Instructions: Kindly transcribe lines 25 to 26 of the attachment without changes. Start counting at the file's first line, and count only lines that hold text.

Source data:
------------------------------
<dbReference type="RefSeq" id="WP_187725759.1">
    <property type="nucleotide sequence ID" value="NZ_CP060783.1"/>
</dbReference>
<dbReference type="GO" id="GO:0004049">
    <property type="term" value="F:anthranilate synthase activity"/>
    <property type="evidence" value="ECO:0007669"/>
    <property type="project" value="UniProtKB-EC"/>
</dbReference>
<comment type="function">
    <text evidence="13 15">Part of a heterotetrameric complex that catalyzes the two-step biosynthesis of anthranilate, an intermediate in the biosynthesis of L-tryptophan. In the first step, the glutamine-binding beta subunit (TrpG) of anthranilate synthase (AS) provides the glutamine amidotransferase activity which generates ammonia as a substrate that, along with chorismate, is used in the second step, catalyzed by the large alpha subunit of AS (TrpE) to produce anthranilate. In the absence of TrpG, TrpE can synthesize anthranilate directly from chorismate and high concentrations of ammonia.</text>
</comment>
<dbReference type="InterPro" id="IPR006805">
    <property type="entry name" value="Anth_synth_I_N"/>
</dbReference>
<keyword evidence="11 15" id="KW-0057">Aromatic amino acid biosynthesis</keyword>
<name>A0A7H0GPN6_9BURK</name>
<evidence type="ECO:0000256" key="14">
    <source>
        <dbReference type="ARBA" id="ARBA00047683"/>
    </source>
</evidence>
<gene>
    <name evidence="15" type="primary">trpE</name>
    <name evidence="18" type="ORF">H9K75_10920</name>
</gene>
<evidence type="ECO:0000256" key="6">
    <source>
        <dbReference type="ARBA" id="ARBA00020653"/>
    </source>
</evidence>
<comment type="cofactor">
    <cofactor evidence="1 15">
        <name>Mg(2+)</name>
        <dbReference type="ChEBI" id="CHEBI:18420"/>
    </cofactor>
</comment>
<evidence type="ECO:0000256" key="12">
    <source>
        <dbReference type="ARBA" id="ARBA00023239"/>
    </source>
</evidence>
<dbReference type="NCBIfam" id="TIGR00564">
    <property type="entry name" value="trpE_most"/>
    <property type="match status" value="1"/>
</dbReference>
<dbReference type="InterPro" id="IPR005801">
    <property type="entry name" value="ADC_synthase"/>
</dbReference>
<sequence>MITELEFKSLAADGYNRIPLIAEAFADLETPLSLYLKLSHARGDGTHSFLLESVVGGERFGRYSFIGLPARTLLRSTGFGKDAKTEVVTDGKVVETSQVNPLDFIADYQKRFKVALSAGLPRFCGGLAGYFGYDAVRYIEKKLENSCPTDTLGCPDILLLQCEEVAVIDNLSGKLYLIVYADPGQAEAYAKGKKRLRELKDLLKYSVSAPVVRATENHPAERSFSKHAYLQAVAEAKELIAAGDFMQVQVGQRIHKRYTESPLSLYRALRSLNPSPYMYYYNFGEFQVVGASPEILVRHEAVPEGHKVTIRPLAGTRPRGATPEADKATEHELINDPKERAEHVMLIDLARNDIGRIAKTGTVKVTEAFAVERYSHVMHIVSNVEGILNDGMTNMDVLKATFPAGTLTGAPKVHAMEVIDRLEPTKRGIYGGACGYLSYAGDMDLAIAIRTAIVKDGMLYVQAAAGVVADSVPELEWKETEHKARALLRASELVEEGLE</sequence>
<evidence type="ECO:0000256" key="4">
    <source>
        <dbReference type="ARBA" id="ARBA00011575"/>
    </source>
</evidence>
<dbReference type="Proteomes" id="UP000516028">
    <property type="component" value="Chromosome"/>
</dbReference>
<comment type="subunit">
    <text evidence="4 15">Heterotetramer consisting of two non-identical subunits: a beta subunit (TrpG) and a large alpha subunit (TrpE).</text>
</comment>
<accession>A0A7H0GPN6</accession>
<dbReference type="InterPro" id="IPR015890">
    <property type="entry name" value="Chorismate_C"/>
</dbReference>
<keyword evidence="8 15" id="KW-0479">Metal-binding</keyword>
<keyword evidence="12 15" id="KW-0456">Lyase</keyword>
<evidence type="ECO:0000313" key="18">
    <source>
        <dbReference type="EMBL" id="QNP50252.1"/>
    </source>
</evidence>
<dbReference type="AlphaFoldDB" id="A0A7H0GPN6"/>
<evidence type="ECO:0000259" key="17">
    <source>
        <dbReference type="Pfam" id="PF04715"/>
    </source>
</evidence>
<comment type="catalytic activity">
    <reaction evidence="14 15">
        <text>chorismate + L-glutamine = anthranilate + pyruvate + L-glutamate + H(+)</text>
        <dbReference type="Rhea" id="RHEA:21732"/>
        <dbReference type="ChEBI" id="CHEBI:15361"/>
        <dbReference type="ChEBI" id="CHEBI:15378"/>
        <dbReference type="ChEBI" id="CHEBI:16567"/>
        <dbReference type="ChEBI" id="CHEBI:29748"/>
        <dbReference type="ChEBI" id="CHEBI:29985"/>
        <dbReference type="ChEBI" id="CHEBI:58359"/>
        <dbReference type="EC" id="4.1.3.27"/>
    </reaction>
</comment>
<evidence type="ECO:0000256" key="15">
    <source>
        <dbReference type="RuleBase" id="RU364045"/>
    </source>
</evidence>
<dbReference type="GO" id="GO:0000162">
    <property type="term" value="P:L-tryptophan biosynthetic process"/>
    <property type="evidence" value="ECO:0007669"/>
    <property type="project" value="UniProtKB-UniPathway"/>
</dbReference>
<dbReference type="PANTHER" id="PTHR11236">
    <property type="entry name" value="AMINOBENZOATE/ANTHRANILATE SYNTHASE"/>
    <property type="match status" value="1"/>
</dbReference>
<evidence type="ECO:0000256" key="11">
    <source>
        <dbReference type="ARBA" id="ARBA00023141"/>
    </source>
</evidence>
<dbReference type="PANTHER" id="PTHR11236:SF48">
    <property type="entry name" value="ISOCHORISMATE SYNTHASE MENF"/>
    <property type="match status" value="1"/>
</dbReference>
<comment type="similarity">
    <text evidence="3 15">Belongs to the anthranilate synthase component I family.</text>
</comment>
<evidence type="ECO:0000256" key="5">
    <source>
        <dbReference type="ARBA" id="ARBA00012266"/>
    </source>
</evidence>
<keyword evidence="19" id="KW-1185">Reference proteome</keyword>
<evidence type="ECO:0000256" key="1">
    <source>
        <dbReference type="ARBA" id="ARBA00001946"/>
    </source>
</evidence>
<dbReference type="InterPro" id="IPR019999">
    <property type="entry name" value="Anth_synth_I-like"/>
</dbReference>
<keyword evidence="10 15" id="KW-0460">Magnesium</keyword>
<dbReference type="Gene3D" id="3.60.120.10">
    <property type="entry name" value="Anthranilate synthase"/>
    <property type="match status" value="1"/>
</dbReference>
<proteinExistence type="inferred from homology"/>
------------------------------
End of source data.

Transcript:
</gene>
<evidence type="ECO:0000256" key="6">